A quick review of a fascinating new book on wolverines. Biologist and journalist Doug Chadwick tells the story of an animal marvelously designed for hunting in winter, posing the question: How will this courageous and intriguing "southern polar bear" survive climate change and melting snow packs?

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The wisdom of flying squirrels

The wisdom of flying squirrels

Posted by Erin Moore at Jan 03, 2011 04:15 PM |

We've always know that the northwest's favorite gliding mammal is dependent on underground mushrooms. Now, it turns out that flying squirrels have much to teach us when looking at ecological restoration of degraded forests.

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Nature's geoengineers give a dam about climate change

Nature's geoengineers give a dam about climate change

Posted by Erin Moore at Jun 14, 2010 05:20 PM |
Filed under: climate change watersheds

Recently we hear a lot about the marvels of geoengineering that may or may not reduce climate change effects. Seriously SciFi stuff comes out of our very large brains. Is there there an engineer already out there that can make a difference? I'd like to introduce you nature's coolest engineers...the kind with no pocket protectors.

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Caribou win winter freedom

Caribou win winter freedom

Posted by Erin Moore at Feb 25, 2010 10:50 AM |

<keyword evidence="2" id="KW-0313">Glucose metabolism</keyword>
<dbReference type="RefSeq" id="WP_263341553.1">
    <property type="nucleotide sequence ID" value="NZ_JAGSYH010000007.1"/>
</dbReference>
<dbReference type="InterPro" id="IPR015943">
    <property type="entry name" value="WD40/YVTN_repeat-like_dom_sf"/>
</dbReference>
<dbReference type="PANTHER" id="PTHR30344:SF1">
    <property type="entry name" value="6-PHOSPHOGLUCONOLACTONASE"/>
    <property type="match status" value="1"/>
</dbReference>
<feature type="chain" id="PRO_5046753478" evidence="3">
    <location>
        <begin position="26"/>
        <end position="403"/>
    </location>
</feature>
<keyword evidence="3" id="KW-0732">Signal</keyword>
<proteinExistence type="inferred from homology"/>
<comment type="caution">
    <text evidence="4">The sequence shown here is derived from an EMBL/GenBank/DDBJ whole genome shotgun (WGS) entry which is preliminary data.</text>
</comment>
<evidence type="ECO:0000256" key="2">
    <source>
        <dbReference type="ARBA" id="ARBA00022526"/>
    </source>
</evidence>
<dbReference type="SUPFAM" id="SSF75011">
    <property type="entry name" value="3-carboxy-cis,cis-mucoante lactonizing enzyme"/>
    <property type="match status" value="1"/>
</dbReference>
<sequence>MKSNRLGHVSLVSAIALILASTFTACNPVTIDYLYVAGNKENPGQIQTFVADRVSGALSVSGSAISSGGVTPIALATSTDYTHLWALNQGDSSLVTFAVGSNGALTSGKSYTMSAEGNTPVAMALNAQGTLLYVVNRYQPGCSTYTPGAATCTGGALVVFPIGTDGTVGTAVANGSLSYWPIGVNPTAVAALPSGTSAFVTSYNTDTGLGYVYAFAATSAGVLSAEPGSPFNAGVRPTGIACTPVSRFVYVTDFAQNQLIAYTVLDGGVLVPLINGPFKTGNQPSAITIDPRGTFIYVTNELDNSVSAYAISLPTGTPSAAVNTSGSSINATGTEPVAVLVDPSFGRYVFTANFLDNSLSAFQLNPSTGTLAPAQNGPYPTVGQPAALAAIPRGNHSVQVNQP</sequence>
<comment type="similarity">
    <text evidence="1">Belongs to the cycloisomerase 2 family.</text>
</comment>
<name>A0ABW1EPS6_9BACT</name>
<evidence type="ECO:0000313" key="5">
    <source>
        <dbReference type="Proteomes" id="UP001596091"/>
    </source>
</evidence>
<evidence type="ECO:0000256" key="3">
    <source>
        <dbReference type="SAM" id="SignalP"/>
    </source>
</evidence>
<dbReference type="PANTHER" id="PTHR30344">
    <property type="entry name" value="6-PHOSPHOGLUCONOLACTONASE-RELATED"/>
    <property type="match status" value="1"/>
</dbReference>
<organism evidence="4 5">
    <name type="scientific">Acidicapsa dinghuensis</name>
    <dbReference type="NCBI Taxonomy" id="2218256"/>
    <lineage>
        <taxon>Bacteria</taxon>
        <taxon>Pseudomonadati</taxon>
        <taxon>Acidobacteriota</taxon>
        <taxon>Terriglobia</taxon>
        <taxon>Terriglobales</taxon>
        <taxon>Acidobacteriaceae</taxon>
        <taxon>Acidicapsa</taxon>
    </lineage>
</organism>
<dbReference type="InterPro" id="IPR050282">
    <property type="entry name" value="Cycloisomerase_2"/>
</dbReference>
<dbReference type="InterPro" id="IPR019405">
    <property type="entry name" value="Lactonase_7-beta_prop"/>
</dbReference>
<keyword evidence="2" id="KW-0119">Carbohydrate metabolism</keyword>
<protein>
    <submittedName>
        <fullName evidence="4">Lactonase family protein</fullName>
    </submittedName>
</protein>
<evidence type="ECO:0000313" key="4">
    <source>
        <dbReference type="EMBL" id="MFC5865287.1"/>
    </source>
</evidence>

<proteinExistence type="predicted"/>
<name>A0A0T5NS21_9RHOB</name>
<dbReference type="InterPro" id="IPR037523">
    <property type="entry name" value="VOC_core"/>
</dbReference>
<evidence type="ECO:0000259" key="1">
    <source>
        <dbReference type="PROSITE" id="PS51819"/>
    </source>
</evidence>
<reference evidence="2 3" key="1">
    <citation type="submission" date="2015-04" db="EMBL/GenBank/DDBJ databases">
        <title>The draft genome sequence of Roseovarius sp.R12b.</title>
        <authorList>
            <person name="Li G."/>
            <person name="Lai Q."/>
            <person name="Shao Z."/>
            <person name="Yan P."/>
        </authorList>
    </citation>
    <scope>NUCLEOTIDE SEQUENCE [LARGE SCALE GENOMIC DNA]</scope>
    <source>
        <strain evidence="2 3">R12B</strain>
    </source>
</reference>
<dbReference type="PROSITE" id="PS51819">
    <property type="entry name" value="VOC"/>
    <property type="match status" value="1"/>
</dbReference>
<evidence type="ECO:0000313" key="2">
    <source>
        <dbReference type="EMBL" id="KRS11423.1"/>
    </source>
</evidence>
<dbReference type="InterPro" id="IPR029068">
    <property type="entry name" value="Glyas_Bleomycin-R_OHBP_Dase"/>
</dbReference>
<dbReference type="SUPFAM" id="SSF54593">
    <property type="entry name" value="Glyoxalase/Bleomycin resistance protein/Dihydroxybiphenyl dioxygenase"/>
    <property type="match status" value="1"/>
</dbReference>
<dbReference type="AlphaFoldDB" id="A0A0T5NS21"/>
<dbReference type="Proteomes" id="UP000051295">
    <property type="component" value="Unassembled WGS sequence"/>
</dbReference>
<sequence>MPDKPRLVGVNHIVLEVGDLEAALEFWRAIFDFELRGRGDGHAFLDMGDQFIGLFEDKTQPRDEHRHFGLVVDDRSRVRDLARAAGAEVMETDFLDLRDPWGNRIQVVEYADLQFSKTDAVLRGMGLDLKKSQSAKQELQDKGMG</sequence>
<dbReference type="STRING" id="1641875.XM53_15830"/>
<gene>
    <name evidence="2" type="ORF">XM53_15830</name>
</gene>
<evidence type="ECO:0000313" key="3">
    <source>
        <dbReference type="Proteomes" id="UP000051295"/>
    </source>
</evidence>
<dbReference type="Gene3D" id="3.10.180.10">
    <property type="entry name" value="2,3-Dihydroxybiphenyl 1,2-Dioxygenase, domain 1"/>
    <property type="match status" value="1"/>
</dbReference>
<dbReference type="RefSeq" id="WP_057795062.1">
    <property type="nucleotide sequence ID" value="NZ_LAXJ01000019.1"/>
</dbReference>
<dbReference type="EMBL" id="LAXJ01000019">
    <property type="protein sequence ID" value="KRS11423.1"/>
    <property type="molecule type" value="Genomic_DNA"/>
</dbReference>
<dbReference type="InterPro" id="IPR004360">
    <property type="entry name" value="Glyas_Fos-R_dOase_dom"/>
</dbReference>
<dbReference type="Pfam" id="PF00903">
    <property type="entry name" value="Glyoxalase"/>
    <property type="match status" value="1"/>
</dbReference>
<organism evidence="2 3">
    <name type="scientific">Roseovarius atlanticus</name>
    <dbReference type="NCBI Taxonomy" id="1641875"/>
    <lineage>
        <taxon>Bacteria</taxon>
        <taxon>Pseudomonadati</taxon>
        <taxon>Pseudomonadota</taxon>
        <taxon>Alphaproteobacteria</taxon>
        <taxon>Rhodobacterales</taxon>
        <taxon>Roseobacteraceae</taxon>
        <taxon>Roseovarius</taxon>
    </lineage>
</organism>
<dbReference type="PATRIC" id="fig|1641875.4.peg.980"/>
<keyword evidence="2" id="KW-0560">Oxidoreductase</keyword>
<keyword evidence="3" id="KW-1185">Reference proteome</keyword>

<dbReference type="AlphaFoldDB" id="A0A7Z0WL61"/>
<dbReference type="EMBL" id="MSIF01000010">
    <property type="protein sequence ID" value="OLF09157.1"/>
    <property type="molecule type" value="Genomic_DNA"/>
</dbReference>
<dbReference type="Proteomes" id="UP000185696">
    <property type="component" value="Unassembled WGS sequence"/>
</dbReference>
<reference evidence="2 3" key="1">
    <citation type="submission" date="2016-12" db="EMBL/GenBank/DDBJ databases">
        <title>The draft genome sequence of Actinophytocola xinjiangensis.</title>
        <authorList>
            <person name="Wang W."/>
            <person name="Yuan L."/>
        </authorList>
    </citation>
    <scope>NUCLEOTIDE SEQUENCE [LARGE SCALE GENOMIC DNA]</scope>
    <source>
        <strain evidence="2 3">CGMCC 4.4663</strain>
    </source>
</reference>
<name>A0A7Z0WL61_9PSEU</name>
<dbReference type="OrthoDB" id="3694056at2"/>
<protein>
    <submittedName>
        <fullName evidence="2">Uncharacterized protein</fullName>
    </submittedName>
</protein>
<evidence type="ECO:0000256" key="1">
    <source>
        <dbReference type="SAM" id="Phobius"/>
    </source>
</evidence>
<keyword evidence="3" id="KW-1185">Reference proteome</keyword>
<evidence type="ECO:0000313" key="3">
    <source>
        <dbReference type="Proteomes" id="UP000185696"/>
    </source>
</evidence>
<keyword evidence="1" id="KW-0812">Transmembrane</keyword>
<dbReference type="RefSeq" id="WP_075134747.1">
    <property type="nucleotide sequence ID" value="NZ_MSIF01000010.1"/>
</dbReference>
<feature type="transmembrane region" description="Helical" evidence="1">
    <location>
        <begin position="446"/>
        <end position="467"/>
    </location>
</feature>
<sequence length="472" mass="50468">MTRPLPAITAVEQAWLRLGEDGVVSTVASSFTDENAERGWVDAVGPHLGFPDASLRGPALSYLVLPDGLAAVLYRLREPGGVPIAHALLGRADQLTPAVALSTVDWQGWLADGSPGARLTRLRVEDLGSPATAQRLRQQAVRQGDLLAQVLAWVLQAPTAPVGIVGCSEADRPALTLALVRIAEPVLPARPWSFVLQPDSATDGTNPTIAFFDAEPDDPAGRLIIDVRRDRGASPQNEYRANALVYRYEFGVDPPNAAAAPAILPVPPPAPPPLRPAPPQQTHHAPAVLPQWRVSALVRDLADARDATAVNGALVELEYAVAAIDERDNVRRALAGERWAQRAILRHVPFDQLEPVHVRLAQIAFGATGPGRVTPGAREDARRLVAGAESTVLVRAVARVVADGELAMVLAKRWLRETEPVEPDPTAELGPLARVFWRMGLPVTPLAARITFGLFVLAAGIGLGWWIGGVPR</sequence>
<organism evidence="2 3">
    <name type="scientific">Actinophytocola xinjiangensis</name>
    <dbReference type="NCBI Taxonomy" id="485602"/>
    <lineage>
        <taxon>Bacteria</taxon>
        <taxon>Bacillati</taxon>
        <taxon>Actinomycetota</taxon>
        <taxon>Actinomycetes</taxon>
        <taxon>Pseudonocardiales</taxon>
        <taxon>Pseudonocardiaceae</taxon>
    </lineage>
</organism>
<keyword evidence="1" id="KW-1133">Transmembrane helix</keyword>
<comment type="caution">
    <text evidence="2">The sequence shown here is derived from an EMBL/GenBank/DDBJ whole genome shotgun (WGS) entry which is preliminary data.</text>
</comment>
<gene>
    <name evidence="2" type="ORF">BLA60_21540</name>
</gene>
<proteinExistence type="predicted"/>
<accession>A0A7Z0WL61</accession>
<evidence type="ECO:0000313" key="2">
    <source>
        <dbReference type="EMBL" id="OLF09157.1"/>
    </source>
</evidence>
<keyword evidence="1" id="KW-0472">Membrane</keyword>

Filed under: endangered species

Like oil and water, snowmobiles and endangered mountain caribou don't mix. Kudos to the B.C. government for solidifying administrative rules under the mountain caribou recovery plan, freeing caribou from snowmobile traffic in their best winter habitat.

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Caribou death by 1000 cuts?

Caribou death by 1000 cuts?

Posted by Erin Moore at Feb 22, 2010 02:10 PM |
Filed under: endangered species

If we have our way, it won't be death by a thousand cuts for endangered mountain caribou. B.C.'s recent decision to relax regulations on mining exploration in mountain caribou habitat makes for easy gray for mining company execs, but a lichen-free diet for caribou. It's time for B.C. and the mining industry to eliminate double standards and ensure that the industry is accountable to all British Columbians, and caribou.

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Northwest wildlife hits hottest list

Northwest wildlife hits hottest list

Posted by Erin Moore at Dec 04, 2009 10:35 AM |

We all want to be on the "A List," unless that list puts you in the running for the wildlife most negatively affected by climate change. A report from the Endangered Species Coalition puts some of our favorite wildlife in the hot seat.

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Does south Puget Sound prairie outweigh drive time?

Does south Puget Sound prairie outweigh drive time?

Does it make sense to build a highway through what's left of Washington's remaining native oak woodland prairie, prime habitat for 19 plants and animals facing extinction, including streaked horned lark, water howellia, Mazama pocket gopher, and Taylor's checkerspot butterfly? Does it make any more sense when you add in that the highway won't do much for drive times or carbon emissions as our state is supposed to be making major changes to address climate change?